Nothing inspires me to get outside with my boys more than the stories and experiences shared by other outdoor loving parents. One of my all-time favorite stories about hiking with kids is Patricia Ellis Herr’s book, “Up: A Mother and Daughter’s Peakbagging Adventure.”

“Up” is a must-read for parents who want to get out on the trail with their children. Trish and Alex’s ascent of the 48 highest peaks in the White Mountains not only demonstrates that kids are so much more capable than we realize, but that anything is possible with enough preparation, planning, and practice.

Book Review: "Up" by Patricia Ellis Herr

“Up” is the true story of a mother and daughter’s quest to summit all 48 of New Hampshire’s 4,000+ foot mountains. Setting out on the adventure at the incredible age of five years old, Alex, with the support and encouragement of her mom, Trish, managed to climb all 48 mountains inside of 15 months. Together, peak after peak, they learned how to safely hike through all four seasons, the importance of recognizing when to press on and when to turn back, and the value of having faith in their own abilities, regardless of the opinions of others.

This book really strikes a chord with me. Trish and Alex’s climb up the highest of the White Mountains wonderfully illustrates that children are so much more capable than we often realize. As the parent of two young boys, it is incredibly inspiring to see what can be accomplished when you let go of your expectations and give kids the chance to push themselves as far as they want to go. I’ve been pleasantly surprised time and time again by my own kids’ abilities when I’ve given them the opportunity to dictate our pace.

Even more heartening than the thought that our kids are more capable than we sometimes acknowledge is the concept that anything is possible with enough preparation, planning, and practice. On a personal level, this idea speaks the loudest to me. It is easy to get overwhelmed by the gap between my current skill set and the lofty goals I have for myself, especially when the intensity of life with little kids leaves almost no extra time or energy for the learning and experience required to grow. Instead of giving up and labeling my dreams as impossible, if I simply take stock of the little pieces of knowledge and experience I gain with each baby step I take, I realize that I am indeed learning and growing and moving in the direction I need to go.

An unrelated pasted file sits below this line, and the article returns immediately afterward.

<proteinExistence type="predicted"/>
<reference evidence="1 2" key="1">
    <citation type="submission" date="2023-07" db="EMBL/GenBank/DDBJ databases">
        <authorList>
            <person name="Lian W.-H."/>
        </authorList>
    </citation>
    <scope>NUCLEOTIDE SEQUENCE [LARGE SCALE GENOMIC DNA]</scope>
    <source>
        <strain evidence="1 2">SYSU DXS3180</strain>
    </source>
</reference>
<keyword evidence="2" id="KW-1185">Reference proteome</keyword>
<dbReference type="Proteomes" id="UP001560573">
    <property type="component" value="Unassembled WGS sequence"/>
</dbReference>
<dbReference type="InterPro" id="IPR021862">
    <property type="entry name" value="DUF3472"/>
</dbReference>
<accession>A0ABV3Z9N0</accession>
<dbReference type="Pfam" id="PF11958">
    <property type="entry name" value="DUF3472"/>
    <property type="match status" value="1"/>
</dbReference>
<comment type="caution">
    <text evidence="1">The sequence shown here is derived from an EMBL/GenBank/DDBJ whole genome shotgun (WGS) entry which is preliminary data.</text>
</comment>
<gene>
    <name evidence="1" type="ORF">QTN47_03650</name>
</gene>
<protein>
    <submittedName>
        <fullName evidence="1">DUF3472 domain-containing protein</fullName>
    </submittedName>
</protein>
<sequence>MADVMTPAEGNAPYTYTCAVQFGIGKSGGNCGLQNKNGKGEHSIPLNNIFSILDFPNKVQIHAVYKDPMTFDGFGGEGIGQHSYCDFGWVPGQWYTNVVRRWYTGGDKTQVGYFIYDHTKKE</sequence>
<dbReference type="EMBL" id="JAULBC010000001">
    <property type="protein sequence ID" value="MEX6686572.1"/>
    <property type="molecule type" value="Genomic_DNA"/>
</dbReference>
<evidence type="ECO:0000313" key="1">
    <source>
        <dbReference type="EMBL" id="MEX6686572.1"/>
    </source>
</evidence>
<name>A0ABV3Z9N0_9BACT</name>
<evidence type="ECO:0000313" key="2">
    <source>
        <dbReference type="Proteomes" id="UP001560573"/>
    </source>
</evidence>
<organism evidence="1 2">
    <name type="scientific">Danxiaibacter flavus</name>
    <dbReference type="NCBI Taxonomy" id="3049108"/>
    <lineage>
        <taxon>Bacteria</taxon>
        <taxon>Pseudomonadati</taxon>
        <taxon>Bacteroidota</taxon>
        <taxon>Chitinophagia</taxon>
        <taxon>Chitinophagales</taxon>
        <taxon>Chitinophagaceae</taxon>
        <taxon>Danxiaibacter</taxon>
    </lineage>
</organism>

“If you want to do something big, something daring and grand and huge, then don’t automatically shrug and assume that you’re too young, too old, too weak, too busy, too poor, too frazzled, or too small. Learn, persevere, sweat. Take the time to figure out how to do it correctly, then go to it with a giant spirit of adventure and enjoy the climb.”

If you are a lover of the outdoors, I highly recommend reading “Up: A Mother and Daughter’s Peakbagging Adventure”; even more so if you are a parent who longs to foster that same love in your children. The lessons learned on the way up each of New Hampshire’s highest mountains are inspiring and relevant to every adventure loving family.

Order your own copy of “Up: A Mother and Daughter’s Peakbagging Adventure” on Amazon.

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